Detection of exposure to environmental agents by measurement of internal dose of such agents or their metabolites, chemical or biological, requires rapid assessment and identification of exposure to both known and unknown threats. Fast detection and identification of exposure to such threats can provide prompt warning of the extent and severity of the exposure and save many lives by enabling and adopting protective measures. The ideal detection device is one that is small, portable, easy to use and capable of rapid analysis in the field. The levels of toxicants should be easily obtained from a convenient biosample (blood, urine, etc) for rapid determination of the internal dose of the agent, with a minimum of false positives and false negatives to avoid wasting resources and missing actual exposure problems. We propose to build a portable, field- deployable blood test monitor to immediately identify toxic chemical agent buildup in persons suspected of having been exposed to such agents. The technology we plan to utilize is surface-enhanced Raman scattering, based on a well-known inelastic laser light scattering analytical technique for precise lab identification of organic compounds to look for the presence of environmental agents directly as trace contaminants in the bloodstream (or, potentially, in urine or saliva samples, as well). The proposed system is comprised of a low- resolution Raman detection unit coupled to a strip reader that analyzes a drop of blood placed on a gold sol-gel strip. The low-resolution surface-enhanced Raman spectrum (SERS) obtained from the blood drop on the strip is compared with a spectral peak library in the unit for analysis of the presence and concentration of specific chemical components present in the patient's blood. In overview, the unit operates much like a commercial handheld glucose meter and other at-home test kits for individual blood analytes, well known for home diagnosis of patient glucose levels, but now set up for analysis of a range of blood analytes in a single device.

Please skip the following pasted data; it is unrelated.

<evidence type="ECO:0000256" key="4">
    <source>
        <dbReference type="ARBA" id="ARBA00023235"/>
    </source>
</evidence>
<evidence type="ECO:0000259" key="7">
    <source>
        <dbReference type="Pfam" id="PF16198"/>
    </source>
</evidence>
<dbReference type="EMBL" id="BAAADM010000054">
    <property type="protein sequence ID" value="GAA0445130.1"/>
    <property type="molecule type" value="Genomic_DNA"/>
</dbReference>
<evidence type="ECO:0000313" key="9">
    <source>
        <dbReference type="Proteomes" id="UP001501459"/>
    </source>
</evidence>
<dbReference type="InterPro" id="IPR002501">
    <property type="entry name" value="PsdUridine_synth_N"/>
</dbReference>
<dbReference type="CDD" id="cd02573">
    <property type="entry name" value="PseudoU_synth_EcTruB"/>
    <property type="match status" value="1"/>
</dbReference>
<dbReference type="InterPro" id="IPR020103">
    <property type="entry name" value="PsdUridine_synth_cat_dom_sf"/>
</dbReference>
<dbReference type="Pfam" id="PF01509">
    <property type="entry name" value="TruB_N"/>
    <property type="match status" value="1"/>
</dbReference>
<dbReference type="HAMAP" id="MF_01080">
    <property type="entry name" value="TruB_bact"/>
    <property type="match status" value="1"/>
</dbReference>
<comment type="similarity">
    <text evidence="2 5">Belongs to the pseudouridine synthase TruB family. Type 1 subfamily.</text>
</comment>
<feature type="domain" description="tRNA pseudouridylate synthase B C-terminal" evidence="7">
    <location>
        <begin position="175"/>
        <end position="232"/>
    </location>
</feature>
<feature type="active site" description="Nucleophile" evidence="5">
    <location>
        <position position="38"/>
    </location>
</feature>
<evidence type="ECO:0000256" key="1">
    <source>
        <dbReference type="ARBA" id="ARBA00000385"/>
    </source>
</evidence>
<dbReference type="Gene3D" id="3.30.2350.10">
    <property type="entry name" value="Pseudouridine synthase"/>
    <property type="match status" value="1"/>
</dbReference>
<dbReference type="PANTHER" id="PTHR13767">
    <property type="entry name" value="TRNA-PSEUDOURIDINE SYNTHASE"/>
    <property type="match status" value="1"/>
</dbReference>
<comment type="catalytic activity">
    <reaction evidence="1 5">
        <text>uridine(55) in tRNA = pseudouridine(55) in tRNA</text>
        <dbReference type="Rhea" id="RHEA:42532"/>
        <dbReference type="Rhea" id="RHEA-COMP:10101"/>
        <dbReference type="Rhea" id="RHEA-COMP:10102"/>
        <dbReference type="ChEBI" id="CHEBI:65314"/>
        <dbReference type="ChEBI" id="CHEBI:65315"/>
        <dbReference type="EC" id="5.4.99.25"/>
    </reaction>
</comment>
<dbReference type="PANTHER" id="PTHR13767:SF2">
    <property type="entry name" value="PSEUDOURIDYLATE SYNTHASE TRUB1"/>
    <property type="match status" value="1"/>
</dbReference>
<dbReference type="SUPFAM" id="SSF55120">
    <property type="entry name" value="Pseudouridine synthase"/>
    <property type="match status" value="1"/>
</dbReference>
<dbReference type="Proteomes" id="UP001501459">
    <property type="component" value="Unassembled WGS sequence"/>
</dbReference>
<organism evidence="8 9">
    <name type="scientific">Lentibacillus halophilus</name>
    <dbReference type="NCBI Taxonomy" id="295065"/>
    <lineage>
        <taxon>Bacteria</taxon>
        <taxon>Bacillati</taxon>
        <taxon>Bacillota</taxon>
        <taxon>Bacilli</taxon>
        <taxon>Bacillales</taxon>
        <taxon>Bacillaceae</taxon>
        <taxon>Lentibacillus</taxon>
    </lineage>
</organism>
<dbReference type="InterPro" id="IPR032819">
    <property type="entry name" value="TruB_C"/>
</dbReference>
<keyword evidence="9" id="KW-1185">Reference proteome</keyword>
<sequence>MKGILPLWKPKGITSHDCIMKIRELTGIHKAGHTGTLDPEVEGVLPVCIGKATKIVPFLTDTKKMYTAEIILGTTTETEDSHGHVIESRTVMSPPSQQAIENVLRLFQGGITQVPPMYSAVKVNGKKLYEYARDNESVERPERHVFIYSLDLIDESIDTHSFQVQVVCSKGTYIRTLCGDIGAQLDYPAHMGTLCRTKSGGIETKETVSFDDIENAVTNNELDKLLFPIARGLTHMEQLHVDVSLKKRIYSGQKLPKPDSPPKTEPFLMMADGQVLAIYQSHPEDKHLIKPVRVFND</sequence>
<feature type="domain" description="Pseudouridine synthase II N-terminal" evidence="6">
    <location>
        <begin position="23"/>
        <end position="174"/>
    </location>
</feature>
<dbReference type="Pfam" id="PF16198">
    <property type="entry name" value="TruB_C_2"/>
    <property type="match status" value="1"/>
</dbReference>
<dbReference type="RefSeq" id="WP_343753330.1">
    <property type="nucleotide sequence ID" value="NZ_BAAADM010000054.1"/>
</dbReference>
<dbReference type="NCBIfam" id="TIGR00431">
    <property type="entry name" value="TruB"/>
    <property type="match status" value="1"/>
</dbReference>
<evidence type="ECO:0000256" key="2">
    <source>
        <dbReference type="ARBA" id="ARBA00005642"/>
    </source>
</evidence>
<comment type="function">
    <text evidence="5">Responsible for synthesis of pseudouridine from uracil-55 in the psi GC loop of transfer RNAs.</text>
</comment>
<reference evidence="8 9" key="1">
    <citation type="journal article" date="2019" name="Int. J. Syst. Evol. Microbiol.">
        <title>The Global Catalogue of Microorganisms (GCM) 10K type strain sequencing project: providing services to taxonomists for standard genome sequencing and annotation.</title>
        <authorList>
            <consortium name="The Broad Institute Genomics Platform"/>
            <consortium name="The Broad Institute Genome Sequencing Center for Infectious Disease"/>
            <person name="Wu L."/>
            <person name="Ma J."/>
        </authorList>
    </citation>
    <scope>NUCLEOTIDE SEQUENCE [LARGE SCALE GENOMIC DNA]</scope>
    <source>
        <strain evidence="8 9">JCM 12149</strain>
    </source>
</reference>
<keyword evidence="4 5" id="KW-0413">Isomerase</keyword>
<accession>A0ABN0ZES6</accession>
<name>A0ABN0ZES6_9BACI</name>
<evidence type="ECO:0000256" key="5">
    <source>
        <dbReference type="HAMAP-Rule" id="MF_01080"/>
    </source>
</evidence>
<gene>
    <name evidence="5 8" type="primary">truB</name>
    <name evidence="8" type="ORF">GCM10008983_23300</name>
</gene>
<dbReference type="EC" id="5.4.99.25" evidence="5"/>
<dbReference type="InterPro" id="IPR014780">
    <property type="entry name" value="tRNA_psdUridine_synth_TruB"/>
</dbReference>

Public Health Relevance

The Company believes significant markets exist for portable, field-deployable products for on-site blood analysis based on the designs created and tested in the present SBIR program. As a practical example, the Company anticipates that persons taking prescription medications that require regular monitoring for effective dose level may benefit from the present Raman approach. In this application, the drug or its metabolite might be monitored in a blood sample by SERS at regular intervals at home for compliance and adjustment of the medication, as required.

National Institute of Health (NIH)
National Institute of Environmental Health Sciences (NIEHS)
Small Business Innovation Research Grants (SBIR) - Phase I (R43)
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Special Emphasis Panel (ZRG1-IMST-D (16))
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Shaughnessy, Daniel
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Agiltron, Inc.
United States
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